A fan of the blues, gospel and Pops Staples’s guitar playing, Prince has made Chicago a regular stop since he started touring more than three decades ago. To usher in his Welcome 2 Chicago residency, we’ve compiled some of the Purple Yoda’s most memorable moments on local stages.
Feb 28, 29
Uptown Theatre (Fire It Up/Prince Tour)
After canceling the solo tour that would have seen Prince (promoting his self-titled sophomore album) debut in Chicago the previous December, the Minneapolis singer opens for Rick James. Upon arriving in town, Prince decides to ditch Matt Fink’s prison-themed stage costume and has an assistant buy a surgical gown and mask from a nearby supply store. Dr. Fink is born.
Uptown Theatre (Dirty Mind Tour)
When the Southern tour behind the just-released Dirty Mind proves troublesome, Prince cancels the remaining dates and books a tour-ending show at the Uptown, where he performs his new anthem, “Uptown,” in what turns out to be the legendary theater's final season.
Mar 24 (two shows)
Park West (Dirty Mind Tour)
Prince makes his Park West debut during the triumphant second leg of the Dirty Mind Tour, delivering two shows of his rawest songs wearing only bikini briefs and a trenchcoat, backed by a classic lineup.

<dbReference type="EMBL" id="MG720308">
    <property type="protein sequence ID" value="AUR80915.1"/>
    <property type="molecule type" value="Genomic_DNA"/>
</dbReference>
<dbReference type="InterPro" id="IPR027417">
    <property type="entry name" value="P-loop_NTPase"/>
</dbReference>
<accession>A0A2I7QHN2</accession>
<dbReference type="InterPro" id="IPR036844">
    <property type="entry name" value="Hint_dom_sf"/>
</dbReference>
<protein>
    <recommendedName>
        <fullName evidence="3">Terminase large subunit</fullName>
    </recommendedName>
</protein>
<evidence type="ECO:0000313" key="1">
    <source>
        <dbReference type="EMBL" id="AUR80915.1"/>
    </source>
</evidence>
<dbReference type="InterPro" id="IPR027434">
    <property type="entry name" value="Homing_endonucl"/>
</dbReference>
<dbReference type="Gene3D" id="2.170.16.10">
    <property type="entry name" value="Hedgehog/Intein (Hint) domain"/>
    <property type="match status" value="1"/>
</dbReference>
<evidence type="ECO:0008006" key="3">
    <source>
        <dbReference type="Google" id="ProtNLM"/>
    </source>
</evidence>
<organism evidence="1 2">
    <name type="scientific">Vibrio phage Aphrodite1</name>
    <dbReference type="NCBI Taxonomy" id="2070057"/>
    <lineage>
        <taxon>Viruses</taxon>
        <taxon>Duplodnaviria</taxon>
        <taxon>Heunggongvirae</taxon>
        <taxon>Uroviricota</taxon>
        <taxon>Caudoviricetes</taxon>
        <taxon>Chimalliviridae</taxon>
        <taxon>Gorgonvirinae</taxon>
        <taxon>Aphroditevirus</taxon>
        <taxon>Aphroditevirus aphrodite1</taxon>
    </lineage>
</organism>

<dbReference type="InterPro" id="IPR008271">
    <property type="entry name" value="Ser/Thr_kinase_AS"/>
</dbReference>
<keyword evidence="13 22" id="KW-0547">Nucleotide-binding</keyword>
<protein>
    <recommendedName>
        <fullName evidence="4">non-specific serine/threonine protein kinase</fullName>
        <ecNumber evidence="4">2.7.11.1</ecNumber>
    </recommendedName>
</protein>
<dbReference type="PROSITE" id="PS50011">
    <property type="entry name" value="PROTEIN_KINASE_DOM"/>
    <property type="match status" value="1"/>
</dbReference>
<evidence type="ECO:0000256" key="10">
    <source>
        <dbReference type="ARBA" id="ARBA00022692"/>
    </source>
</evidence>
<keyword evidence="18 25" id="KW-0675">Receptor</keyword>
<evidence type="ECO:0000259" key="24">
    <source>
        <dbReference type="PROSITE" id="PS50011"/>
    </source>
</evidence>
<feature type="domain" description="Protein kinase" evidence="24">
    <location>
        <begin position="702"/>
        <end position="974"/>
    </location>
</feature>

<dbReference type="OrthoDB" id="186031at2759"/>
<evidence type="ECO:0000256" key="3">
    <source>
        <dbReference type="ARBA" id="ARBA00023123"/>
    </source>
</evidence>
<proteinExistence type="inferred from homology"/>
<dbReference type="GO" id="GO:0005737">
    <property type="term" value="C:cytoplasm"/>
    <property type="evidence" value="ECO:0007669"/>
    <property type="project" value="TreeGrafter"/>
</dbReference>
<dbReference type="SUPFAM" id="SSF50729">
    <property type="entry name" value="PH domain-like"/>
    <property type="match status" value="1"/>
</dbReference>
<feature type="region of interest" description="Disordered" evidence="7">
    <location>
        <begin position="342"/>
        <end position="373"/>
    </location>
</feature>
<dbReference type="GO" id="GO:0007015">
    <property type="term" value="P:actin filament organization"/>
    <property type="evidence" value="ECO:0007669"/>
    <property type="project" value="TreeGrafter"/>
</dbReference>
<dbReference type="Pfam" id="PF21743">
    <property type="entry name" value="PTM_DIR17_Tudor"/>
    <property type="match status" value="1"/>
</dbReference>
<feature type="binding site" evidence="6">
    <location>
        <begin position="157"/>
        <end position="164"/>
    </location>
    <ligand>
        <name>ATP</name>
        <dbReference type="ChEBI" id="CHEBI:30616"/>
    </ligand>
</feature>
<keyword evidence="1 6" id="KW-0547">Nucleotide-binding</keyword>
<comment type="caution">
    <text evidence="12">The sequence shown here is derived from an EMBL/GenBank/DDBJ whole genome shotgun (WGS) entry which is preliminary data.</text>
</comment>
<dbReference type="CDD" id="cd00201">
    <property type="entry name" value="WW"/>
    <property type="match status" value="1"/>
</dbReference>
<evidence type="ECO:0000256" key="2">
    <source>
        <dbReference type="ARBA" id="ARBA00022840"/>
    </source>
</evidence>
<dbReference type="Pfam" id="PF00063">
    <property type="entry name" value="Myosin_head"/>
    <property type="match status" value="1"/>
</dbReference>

Dec 5 (two shows)
Arie Crown Theater (Controversy Tour)
His popularity rising, Prince sells out two shows at a venue four times the capacity of the Park West. “Uptown” makes it into the set even though this is the farthest south he will ever play in Chicago. The Time opens.
Auditorium Theatre (1999 Tour)
During this three-night stand, Prince raises funds and awareness for educator Marva Collins’s Westside Preparatory School. During his stay, Prince sits in on classes at the Garfield Park school, stating “This is the kind of school I always wanted to go to.” In 1994 Prince features Collins in his video for “The Most Beautiful Girl in the World.”
UIC Pavilion (1999 Tour)
Showing his appreciation for Chicago fans, Prince closes the 1999 Tour with a return visit.
Dec 9–11, 13, 14
Rosemont Horizon (Purple Rain Tour)
Riding the wave of movie superstardom, Prince puts on an elaborate five-concert run, in two-hour shows that eschew catalog material, feature numerous costume changes and have Jerome Benton (Morris Day’s valet from the movie) serve as his Man Friday. Prince also takes an onstage bath.
Rosemont Horizon (Lovesexy Tour)
Prince’s most elaborate tour features a $2 million set, our hero arriving onstage in a white T-Bird, Sheila E. elevating the musical stakes and an amazing survey of his first decade of recordings (even if he only plays snippets of faves like “Controversy”).
Hyatt Regency Chicago (WEA annual convention)
A mere two years before a dispute with Warner Bros. would have Prince write “slave” on his cheek, forego the use of his own name and negotiate an “emancipation” from his longtime record label, he plays nice and performs at an industry function for the label.
Chicago Theatre (Act I Tour)